General X-Rays

An X-ray is used to diagnose and explore a wide variety of conditions mostly in the bones and joints, but can sometimes look at problems affecting soft tissues. They can also be used to monitor on-going conditions.

Common questions

What is an X-ray?

An X-ray is a quick and pain free way to see inside your body and help diagnose many conditions. An X-ray is used to diagnose and explore a wide variety of conditions mostly in the bones and joints, but can sometimes look at problems affecting soft tissues. They can also be used to monitor on-going conditions.

Why would I have an X-ray?

Your consultant may wish to diagnose and explore a wide variety of conditions mostly in the bones and joints, but also looking at problems affecting soft tissues.

What happens during an X-ray?

You will have your X-ray at Benenden Hospital’s diagnostic imaging centre - the Robinson suite. We use some of the latest technology to provide more accurate diagnostic imaging and a better experience. The images from your X-ray are then sent to a radiologist to examine.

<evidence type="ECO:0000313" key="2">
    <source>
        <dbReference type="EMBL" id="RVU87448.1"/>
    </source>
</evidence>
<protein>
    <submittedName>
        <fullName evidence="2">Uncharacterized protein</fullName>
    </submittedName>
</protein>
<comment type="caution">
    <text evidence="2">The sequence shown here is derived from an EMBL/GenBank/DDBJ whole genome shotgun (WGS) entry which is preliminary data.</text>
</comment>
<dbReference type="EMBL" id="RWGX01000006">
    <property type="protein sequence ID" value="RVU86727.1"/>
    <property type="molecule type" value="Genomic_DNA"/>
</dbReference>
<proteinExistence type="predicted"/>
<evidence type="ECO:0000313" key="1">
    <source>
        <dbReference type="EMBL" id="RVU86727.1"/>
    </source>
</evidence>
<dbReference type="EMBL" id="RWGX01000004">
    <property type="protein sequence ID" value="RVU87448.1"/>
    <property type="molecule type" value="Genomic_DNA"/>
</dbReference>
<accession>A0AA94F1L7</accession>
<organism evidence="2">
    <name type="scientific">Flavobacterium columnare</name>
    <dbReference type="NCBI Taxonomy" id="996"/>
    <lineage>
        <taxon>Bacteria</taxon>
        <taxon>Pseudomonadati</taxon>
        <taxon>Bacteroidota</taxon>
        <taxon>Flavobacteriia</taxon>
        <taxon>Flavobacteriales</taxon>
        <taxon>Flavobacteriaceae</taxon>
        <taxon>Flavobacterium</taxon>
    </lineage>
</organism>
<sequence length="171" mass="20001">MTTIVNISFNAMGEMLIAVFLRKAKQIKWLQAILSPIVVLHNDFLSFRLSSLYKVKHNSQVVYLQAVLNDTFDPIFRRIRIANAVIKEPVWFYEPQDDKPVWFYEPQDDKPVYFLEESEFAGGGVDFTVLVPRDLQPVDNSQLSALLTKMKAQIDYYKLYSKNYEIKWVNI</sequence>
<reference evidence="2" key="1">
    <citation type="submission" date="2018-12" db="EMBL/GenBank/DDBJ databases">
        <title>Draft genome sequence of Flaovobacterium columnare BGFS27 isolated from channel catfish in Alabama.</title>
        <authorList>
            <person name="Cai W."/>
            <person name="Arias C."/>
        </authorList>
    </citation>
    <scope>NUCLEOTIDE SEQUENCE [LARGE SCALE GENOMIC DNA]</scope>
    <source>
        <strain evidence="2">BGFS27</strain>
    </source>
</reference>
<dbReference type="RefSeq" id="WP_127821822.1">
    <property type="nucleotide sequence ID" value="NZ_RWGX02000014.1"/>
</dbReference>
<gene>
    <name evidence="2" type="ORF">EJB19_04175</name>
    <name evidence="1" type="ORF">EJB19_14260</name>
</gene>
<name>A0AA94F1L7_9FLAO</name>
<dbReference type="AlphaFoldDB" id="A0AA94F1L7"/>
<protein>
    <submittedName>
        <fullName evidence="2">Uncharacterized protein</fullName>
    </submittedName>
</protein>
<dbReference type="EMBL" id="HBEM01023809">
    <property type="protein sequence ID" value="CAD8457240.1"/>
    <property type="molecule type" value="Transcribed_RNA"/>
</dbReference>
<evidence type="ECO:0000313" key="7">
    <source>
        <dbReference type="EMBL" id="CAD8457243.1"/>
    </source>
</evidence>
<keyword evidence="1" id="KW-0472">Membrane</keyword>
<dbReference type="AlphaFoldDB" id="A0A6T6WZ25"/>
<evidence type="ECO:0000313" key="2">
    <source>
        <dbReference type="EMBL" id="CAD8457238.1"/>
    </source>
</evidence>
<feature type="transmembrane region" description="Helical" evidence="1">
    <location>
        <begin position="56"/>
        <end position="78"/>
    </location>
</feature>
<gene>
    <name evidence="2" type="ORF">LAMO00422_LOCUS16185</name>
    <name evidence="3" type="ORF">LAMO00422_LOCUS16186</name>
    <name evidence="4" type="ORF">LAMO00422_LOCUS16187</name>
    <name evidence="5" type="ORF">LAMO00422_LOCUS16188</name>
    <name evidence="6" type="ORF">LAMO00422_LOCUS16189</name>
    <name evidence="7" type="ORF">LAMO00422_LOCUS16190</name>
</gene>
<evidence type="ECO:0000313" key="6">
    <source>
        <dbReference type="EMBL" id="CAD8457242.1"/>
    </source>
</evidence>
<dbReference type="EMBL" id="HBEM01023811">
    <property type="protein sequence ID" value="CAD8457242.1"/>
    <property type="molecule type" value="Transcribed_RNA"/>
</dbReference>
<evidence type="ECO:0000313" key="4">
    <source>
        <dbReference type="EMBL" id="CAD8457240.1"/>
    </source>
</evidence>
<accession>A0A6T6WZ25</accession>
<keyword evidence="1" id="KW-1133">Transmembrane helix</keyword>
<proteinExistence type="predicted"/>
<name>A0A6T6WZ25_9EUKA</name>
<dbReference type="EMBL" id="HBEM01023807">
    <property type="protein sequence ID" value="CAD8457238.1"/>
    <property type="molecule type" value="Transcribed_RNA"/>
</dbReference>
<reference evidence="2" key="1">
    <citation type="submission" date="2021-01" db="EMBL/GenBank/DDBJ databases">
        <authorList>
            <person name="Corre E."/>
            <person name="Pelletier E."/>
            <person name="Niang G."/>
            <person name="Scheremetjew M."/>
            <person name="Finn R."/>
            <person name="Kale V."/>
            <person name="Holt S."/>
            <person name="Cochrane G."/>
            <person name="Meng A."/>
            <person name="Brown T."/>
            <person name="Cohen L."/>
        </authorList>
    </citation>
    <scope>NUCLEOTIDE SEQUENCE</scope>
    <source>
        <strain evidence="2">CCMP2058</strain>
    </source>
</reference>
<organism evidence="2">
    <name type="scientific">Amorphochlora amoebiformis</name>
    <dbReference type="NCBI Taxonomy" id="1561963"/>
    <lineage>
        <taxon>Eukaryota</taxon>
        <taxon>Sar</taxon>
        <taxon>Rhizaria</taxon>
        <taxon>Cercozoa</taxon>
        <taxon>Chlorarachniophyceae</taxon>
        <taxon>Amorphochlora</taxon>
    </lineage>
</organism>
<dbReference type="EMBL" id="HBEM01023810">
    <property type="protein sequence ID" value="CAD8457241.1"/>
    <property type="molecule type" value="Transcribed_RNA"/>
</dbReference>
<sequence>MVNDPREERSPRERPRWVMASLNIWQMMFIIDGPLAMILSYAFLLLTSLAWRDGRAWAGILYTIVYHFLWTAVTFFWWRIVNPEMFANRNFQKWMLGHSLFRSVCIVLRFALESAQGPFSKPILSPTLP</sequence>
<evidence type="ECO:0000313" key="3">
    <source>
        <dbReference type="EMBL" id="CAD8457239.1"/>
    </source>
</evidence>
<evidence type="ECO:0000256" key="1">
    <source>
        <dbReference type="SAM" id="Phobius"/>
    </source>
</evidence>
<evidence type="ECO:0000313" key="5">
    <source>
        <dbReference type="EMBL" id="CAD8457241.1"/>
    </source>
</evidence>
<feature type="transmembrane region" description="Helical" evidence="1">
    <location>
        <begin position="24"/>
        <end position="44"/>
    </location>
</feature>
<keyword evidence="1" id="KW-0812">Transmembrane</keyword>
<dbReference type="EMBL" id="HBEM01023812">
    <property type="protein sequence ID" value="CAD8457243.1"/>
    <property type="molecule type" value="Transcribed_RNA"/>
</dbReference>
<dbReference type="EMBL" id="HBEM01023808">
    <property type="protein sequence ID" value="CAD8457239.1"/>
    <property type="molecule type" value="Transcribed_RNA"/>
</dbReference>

With most X-rays, you can eat and drink as normal beforehand, but occasionally you may be asked to fast for a few hours before.

If you are pregnant, or suspect you are pregnant, please tell the radiographer immediately. You may not be able to have the examination due to the small risk of radiation that could harm your unborn baby.

It is a good idea to wear loose clothing that does not contain metal such as zips or studs, and remove any jewellery beforehand.

What should I expect after an X-ray?

You will be able to continue your normal daily activities, including driving, after your X-ray.

Contact Benenden Hospital

It’s easy to make an appointment; you can ask your GP or give us a call on 01580 230661.